As I scan my notebook from this year’s EXPO, one thing is abundantly clear: I no longer have any idea how to write about an art fair. I’m not sure that I ever did. But for the past three manifestations of this autumn ritual, I was at least armed with self-imposed themes. These guidelines created the semblance of a coherent narrative where none existed and they enabled me to labor under the productive illusion that there was something at least as valuable as an unsigned six-figure de Kooning (Vallarino Fine Art /McCormick Gallery #255) out there worth discovering.
Now, all of my sentences end in question marks.
How do I cover this year’s show? Twentieth-century masters? As penthouse-friendly unit shifters, the fair is usually teeming with them, but since most of the historically important works are already in private or public collections, what remains usually feels like the discarded scraps of some momentarily pleasing but ultimately forgettable collage by Conrad Marca-Relli. (Hollis Taggart #133)
Color field abstraction? Clem would definitely approve, and there are tender slices of Frankenthaler at the aforementioned Hollis Taggart, Yares Art (#311) and William Shearburn Gallery (#101). In fact, one might be forgiven for thinking that it was Greenberg’s ghost himself who curated the selections at Yares. Anchored by an impressive Morris Louis and choice cuts from Larry Poons, the booth also features a compact little display of works by Kenneth Noland, including the satisfyingly concentric “Spring Call.”
The post-painterly fun doesn’t stop there, either. Berlin’s Galerie Kornfeld (#363) has several luminously stained, monosyllabically titled works by Nick Dawes that look straight outta the sixties—all from 2018, of course. Also of note are the late Yun Hyong-keun’s earthen-hued slabs at David Zwirner (#239) But color field painting? Really? That won’t sustain an article’s length of critic’s picks.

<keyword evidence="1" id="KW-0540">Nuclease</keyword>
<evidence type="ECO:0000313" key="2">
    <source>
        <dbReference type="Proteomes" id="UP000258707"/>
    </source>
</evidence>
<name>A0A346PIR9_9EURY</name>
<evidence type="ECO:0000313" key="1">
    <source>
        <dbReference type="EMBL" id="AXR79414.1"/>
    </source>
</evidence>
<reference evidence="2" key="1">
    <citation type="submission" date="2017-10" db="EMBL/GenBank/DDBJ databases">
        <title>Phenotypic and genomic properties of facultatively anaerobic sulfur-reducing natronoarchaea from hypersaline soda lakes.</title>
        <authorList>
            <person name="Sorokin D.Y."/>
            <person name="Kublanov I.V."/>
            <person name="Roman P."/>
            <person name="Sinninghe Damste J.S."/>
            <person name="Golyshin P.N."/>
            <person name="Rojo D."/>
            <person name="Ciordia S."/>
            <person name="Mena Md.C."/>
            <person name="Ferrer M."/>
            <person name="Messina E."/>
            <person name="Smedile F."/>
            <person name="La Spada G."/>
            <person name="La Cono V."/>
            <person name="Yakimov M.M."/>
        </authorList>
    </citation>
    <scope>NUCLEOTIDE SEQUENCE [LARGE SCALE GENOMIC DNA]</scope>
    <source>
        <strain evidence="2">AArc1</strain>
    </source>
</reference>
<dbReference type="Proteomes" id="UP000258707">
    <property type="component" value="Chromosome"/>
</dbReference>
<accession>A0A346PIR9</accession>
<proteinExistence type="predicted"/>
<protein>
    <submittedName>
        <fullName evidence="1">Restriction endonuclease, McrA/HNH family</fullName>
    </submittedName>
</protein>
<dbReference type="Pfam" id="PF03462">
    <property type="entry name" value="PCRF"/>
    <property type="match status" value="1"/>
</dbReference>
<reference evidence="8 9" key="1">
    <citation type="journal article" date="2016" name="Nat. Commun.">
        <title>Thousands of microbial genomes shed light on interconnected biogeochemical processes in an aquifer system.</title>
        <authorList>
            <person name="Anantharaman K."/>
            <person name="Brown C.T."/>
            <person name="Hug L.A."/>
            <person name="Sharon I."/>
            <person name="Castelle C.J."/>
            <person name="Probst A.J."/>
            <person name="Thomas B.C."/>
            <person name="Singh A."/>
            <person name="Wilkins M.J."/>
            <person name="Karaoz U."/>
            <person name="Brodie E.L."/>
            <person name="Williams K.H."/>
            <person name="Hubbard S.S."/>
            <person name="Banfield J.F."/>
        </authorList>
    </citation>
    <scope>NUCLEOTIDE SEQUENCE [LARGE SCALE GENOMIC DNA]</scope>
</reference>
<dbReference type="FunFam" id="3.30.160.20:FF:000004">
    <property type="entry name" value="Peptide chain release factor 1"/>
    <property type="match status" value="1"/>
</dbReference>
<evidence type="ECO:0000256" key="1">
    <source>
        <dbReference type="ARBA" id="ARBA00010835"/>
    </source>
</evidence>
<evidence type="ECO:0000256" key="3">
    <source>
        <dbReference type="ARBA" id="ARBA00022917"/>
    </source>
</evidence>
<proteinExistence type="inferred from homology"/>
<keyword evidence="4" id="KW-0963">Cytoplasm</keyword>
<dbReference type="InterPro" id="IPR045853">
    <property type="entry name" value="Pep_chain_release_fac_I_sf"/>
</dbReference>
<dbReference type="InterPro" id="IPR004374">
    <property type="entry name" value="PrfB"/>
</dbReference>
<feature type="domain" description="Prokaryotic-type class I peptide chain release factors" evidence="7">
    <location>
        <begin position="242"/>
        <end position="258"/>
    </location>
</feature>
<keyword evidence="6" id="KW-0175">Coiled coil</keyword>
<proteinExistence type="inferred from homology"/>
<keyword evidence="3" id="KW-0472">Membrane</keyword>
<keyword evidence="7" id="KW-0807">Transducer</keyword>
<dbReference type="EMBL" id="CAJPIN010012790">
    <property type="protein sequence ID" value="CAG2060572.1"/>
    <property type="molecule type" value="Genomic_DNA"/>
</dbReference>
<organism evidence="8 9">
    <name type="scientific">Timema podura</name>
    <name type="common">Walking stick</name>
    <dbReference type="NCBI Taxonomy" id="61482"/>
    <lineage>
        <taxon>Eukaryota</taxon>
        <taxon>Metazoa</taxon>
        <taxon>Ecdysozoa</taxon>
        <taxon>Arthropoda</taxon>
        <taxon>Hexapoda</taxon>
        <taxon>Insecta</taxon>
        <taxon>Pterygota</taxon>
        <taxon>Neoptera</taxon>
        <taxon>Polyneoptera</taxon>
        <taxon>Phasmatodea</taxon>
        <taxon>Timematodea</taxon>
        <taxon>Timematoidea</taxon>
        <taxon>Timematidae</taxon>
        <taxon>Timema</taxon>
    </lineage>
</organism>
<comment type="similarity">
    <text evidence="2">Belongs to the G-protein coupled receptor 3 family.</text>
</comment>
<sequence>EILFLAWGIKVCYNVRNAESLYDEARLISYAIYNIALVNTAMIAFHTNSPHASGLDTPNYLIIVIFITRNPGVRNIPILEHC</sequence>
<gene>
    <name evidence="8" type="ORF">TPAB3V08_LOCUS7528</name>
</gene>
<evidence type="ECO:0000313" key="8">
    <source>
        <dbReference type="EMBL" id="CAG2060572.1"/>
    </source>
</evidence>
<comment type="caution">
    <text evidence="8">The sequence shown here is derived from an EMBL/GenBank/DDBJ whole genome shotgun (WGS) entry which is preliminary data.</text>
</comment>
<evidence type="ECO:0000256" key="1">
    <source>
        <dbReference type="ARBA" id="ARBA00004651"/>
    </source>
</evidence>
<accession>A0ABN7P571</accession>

International artists, critical perspectives? Surely in the age of Trump, international artists would have their sights set on unleashing a torrent of challenging and provocative visual jeremiads. Oscar Murillo’s In/Situ project “collective conscious,” a ring of seated, partially digested figures dehumanized by capitalist exploitation, sounds like it ought to fit the bill. In practice, though, the shabby installation is merely amusing. Art fairs are about making money, they’re laissez-faire capitalism par excellence and no one wants to read five-hundred words about hypocrisy. Never mind.
EXPO Exposure 2.0? I did 1.0 last year. Could I just save myself the trouble, praise curator Justine Ludwig’s good taste and write about it again? After all, most of this year’s best works can be found nestled within Exposure’s focused booths. Topping my list are Marjolijn De Wit’s funky paintings of objects arranged over photographs at Asya Geisberg Gallery (#447). For the second year in a row, Moskowitz Bayse (#256) has a stunning collection of works, this time by painter Alexa Guariglia. And around the corner at SHIN Gallery (#160), Andreas Emenius’ delightful arabesques of oil and marker on canvas were among the most memorable pieces at the fair.
Like a gallery booth at EXPO itself, each of these ideas makes sense on its own, but within the context of the whole event, they’re little more than one perspective among many. They’re a fragmented assembly of competing appeals that share only locality; No unifying theme, core beliefs or shared goals. How do you write about something when you’re no longer sure what it is your trying to describe? EXPO’s subjectivity is strangely humanizing.